A pocket version would be nice, or I would like to see a non-study Bible version of the OSB. Just the text and some footnotes, like regular pew Bibles. I actually don't want all the study notes. I'm close to just getting a Catholic NRSV because I don't want a study Bible. It doesn't have 3 Maccabees, but it has the rest (well, except for 4 Maccabees and 3 Esdras/Apocalypse of Ezra, but the OSB doesn't have those either)
I'm going to have to agree with orthonorm about avoiding the NRSV, but on the additional grounds that it lacks any real sense of poetry. "Spirit" is almost always translated as "wind"; overly literal to provide clarity for modern readers (READ: STUPID-SPEAK), such as firmament being instead the "dome" of the sky, Behold a pale green horse, etc. It's much more about being understandable than being dignified or actually Holy. Also, as he noted, this thing is too politically correct for its own good, so anything Christological in the Old Testament is given a neutral rendering to allow for the pre-Christian "Jewish" understanding. It's certainly not worthless, but I think most of it is questionable.
On the other hand, I actually don't mind an academic Bible. While orthonorm seems to have no love for the RSV, I think it is really quite well done, and I recommend you buy The New Oxford Annotated Bible with "Apocrypha" RSV. Yes, it has study notes, but they're very minimal and really serve to provide clarification on textual issues. Here's a link if you want to consider it:
I think the translation is great and the footnotes have all the variants know at the last pressing in the late 70's. It is also Ecumenical in that it is approved for liturgical use and personal study in Orthodox, Roman Catholic and most Protestant churches. Some of the scholarship in the notes is not compatible with an Orthodox ethos, but any of that is really quite minimal and I don't see any real damage coming from those minor areas anyway.
I mostly find the notes in the Orthodox Study Bible to be banal and irritating. There's notes for everything, and they're completely repetitive. Ruth lays down with Boaz, just like we lay down dead with Christ in baptism, and He tells us what to do just as Boaz tells Ruth what to do. ARE YOU SERIOUS!?!?! I know typology can get out of hand sometimes, but this stuff is sometimes downright moronic. That being said, I mean no disrespect to the OSB and all the love and effort that went into it. I use the text quite often and I think overall it's a huge asset to Orthodox in America and was an absolute necessity to create.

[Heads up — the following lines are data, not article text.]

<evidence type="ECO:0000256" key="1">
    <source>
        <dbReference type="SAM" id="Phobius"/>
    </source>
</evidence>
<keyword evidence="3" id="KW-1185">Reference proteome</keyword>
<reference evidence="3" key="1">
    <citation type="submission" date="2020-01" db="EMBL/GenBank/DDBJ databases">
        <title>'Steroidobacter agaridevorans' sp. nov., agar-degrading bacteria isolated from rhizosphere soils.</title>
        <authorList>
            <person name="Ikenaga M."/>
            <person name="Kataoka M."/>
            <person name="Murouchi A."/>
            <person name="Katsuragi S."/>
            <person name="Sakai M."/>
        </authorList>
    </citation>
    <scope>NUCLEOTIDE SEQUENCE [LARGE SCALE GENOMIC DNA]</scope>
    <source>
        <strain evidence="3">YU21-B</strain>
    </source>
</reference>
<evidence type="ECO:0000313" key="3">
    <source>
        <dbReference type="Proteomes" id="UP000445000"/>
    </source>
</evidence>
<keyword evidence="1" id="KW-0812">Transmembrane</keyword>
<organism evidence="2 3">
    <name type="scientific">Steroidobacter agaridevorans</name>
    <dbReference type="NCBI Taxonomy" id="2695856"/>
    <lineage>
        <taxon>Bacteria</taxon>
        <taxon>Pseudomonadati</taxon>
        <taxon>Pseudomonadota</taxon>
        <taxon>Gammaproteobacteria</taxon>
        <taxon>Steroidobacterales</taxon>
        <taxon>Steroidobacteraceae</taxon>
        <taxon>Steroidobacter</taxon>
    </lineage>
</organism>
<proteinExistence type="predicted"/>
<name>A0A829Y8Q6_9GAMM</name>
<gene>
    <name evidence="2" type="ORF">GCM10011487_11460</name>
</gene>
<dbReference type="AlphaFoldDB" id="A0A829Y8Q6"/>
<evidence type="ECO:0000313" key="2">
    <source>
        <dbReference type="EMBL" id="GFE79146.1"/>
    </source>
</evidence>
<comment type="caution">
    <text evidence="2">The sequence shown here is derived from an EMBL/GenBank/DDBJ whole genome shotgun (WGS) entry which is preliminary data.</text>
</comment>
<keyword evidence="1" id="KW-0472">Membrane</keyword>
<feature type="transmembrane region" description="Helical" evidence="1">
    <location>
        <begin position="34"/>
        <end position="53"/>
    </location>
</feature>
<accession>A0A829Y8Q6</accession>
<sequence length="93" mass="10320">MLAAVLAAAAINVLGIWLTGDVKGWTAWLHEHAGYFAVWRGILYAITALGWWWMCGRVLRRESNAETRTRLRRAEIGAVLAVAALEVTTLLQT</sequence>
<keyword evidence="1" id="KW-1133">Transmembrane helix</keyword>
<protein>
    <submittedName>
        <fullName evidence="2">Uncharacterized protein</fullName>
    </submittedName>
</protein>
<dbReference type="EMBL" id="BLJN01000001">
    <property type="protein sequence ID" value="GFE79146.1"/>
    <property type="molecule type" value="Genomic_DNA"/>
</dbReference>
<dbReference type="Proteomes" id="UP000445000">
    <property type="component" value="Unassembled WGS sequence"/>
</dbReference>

So get whatever you want to, but for me at this time the Oxford RSV is becoming my standard for Bible reading. Excellent textual scholarship on variants, excellent poetical translation of songs, and even if you don't want notes these are really valuable if you are in any way historically critically inclined.
OK. First, maybe I don't write English. I've suggest the exact edition of the RSV you recommend for Bible study. I use it in conjunction with with NKJV for 83% of my Bible reading / study. The Oxford RSV comes out with the notes when doing some light study and comparison with the NKJV.
So if I have given the impression that I have no love for the RSV, then I have been unclear although I have explicitly recommended it.
Having grown up on the KJV though, the RSV as Bible to read daily seems to be a poor marriage of the language of KJV and more contemporary English. But the version is great.
I agree obviously with some of what you say about the OT in NRSV, as I have already said it.
And I agree with the lack of poetic quality. But hearing wind, breath, spirit, etc. through a variety of versions communicated more clearly what is suggested. The Hebrew and Greek agree with these meanings. This is why I think for study a couple versions are handy.
For single use, again the NRSV is to be avoided.
However, I do think it gets a bad rap about being too "Jewish". I think Christianity, Orthodox or otherwise, has suffered severely from divorcing itself too much from its semitic albeit Hellenistic influenced origins. And I think we agree Jews have as well. And really the whole what "OT" did the writers of the "NT" use is very complicated and ultimately too unclear an issue to come down on a single set much less version or even translation.
Spot on with the Christological typology. But sometimes it is the NRSV which is the greatest help in trying to make sense of some the Scripture, for me.
But I would definitely not recommend it to anyone who isn't sensitive to these matters.
To be clear, as if it matters what I do:
Daily Reading: NKJV
Light Study: Oxford RSV and NKJV and NRSV
More Serious Study: The whole kitchen sink: podcasts, books, many English versions, commentaries, homilies, etc.